Importance of Incorporating Function: The four pound bag of sugar versus gym weight

Short version: We learn a lot by watching a person engage in an “occupation” (a meaningful activity, which can be an activity of daily life such as making tea). And just because a person can do a simple task such as lift a 4 pound weight, doesn’t mean they can lift a 4 pound bag of sugar in their kitchen. See below for long version.

OTea (Infographic by AOTA)

An OT friend, “BJ”, wrote this in an informal forum post, very minimally edited:

“I also do PRN work for a small home health company after school. This setting allows me to incorporate many occupations into treatment sessions. Last week it was as simple as taking my client into her kitchen and trying a light cooking activity, making tea. I was able to assess her ability to reach overhead into her cabinet and retrieve a four-pound bag of sugar while standing.
This activity revealed to me she did not have the grip strength to retrieve the bag with one hand, she had fair balance while standing by the counter, and when reaching over her head into the cabinet she became short of breath. Sometimes in clinical settings [Editor’s note: often due to institution-required-productivity and/or being asked to trea
t too many diverse clients at once], we get set in routines of therapeutic exercises and modalities and lose sight of what the patent’s occupations may be at home.
They may be able to lift a 4 lb bar 20 times, but will they be able to lift a 4 lb bag of sugar out of their cabinet?

I loved this reminder. We need occupation and in appropriate context, to truly get a feel for the true functionality of the person. Yes, in a rehabilitation setting, maybe the 80 year-old client can lift that bar, the equivalent poundage of sugar. But at home, is that still true, when now she is dealing with different heights, different angles, different balances, and different sizes? Maybe not.

OTs always love when their clinics do have kitchens so that they can truly work “in situ” for cooking.

Now in this case, based on what the OT just saw, she can work with the client on many different things to help make it easier, although one easy thing is to suggest the client keep her sugar on a shelf that’s easier to access.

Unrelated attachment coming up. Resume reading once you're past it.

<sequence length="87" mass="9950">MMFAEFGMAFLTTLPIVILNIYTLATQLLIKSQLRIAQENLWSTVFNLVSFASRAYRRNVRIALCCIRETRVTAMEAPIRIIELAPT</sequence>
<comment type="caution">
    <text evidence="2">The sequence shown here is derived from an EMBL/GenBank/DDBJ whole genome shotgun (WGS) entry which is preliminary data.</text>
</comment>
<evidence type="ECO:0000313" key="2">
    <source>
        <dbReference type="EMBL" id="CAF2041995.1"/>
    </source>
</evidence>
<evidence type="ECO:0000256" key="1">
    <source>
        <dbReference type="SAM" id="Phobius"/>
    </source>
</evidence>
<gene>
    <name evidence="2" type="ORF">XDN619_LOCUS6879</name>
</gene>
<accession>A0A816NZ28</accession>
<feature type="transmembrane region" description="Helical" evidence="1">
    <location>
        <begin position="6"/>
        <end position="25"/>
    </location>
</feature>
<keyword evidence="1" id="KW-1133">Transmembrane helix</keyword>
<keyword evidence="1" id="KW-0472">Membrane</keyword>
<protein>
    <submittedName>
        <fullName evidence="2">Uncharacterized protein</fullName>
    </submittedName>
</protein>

I want to note that sometimes it looks as if the OT isn’t “doing anything”, such as watching a client make tea. The OT isn’t doing a “Make tea. I will sit here until she is done. Yep, she did it. Check mark. The End.” The OT is doing what BJ described above – constant functional analysis.

Is the sugar in an appropriate placement? Can the sugar go into a different container?
How can we best work on the client’s grip strength? Let’s look more at her shortness of breath when reaching overhead.
How can we quickly modify her kitchen setup to be more efficient for her? How is her balance in reaching, stooping, turning?

How is her sequencing of activity, her visual attention, her ability to manipulate objects or hold things in both hands? Her problem-solving? Her efficiency? Multi-tasking? Memory?

So you see, we are looking at a TON of different things, including overall physical ability, fine motor skills, cognitive skills, possible helpful modifications/adaptations/accommodations, etc. not just sitting there waiting for a “yes” or “no” as to whether the client can make tea. We just got SO MUCH information about her abilities just by watching the simple task of making tea (and “watching” is only true if the client is independent – often we are providing assistance, either verbally and/or physically).



Updated 12/16/14: Exciting. I wrote this as a self-reflection/explanatory piece, but certainly informally and definitely not expecting a large audience. Wish I had done a nicer job now. Oh well. ­čÖé The American Occupational Therapy Association (AOTA) linked this post on their Facebook page and made the infographic shown above! Overnight it’s been shared more than 1300+ times, liked by over 2500, and 130 new followers on my Facebook page for Miss Awesomeness at┬á┬áDefinitely a nice surprise.

Dec 01, 2014 | Category: Occupational Therapy | Comments: 2